Fri, Apr 19, 2013 - Page 3 News List

Taipei introduces direction stickers for foreign tourists

LOST IN TRANSLATIONAccording to the Taipei City Government, the stickers will make it easier for visitors who do not speak Chinese to ask for directions

By Mo Yan-chih  /  Staff reporter

Staff at a Taipei tourist information center hold up models of stickers that will be handed out to tourists as part of a new initiative that started yesterday.

Photo: Lin Hsiang-mei, Taipei Times

Foreign visitors to Taipei can now wear a direction-inquiry sticker to get help finding their way around town, the Taipei City Government announced, in its latest effort to create a more tourist-friendly environment.

The blue stickers are available at 12 travel service centers.

Visitors who need directions can have the destination written in Chinese on the sticker, and carry it with them to get assistance more easily, Taipei City’s Department of Information and Tourism said yesterday.

Commissioner of the department Chao Hsin-ping (趙心屏) said 65 percent of foreign visitors to the service centers were seeking directions to tourist attractions.

The sticker, which says “I am going to .... Thanks for guiding me” in Chinese and English, will help foreign visitors and demonstrate the city’s friendliness, she said.

“Staff at the service centers used to write down the name of the destination and directions on memos for visitors who do not speak Chinese, and the sticker will help them get directions more easily,” she said.

“We also hope local residents who see visitors with such stickers in the streets can offer helps,” she said in a press conference at Taipei City Hall to introduce the stickers.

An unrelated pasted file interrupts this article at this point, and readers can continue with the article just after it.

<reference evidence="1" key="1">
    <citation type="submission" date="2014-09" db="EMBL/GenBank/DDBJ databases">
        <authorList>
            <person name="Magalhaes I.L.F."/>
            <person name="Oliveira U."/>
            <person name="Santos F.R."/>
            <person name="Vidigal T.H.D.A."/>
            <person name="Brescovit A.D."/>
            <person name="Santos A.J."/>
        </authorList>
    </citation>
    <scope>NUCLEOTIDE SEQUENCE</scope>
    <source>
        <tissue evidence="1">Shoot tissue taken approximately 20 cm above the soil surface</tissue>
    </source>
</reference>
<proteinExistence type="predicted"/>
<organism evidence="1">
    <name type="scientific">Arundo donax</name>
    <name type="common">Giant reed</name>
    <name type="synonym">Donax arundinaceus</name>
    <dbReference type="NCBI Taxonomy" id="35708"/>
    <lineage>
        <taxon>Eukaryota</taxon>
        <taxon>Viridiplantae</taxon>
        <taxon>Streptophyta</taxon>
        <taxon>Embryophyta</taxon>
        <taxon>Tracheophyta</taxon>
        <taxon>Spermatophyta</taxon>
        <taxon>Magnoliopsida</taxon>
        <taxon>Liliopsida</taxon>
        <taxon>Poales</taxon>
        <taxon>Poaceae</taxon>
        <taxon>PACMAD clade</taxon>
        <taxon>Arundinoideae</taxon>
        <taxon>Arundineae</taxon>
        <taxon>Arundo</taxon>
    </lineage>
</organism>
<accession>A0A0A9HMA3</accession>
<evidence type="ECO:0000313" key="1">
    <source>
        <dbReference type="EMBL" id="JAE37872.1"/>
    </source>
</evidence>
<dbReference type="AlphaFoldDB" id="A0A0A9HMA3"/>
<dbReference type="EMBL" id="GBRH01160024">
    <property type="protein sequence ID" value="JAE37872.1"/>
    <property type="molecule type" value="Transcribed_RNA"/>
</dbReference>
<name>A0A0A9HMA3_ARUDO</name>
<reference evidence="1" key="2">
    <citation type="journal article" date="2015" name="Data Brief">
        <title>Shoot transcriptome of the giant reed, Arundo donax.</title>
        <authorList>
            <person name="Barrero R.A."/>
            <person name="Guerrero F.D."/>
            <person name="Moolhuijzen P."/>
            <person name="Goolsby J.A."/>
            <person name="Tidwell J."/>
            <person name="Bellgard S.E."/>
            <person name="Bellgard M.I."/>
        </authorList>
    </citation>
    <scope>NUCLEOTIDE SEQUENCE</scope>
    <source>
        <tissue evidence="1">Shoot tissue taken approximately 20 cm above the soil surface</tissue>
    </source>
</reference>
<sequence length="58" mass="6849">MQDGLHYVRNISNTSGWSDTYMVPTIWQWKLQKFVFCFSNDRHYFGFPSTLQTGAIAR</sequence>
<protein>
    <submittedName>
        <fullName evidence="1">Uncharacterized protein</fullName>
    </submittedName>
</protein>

Yoshifumi Katakura, a Japanese travel writer who has lived in Taiwan for 16 years, said as the number of foreign visitors to Taipei has increased sharply over the years, the sticker is a friendly service for visitors who do not speak Chinese or backpackers who come to Taipei without a tour guide.

According to the department, 6.4 million foreign tourists visited Taipei last year.

More than 98 percent of foreign visitors are from China, followed by visitors from Japan, Hong Kong and Macau and South Korea.

Jule Foster, a visitor from Canada, applauded the department’s latest idea, and said the sticker should be helpful in areas with few or no English signs.

“I was in Maokong this morning, and didn’t find much English guidance in the area. It’d be nice and helpful to get around town with such a sticker,” she said.

Sarah Wantulok, a student from Poland, on the other hand, said she would not take the sticker because she has no trouble asking for directions on the streets.

“People are friendly here, and I can always get directions from local people, even though I don’t speak Chinese,” she said.

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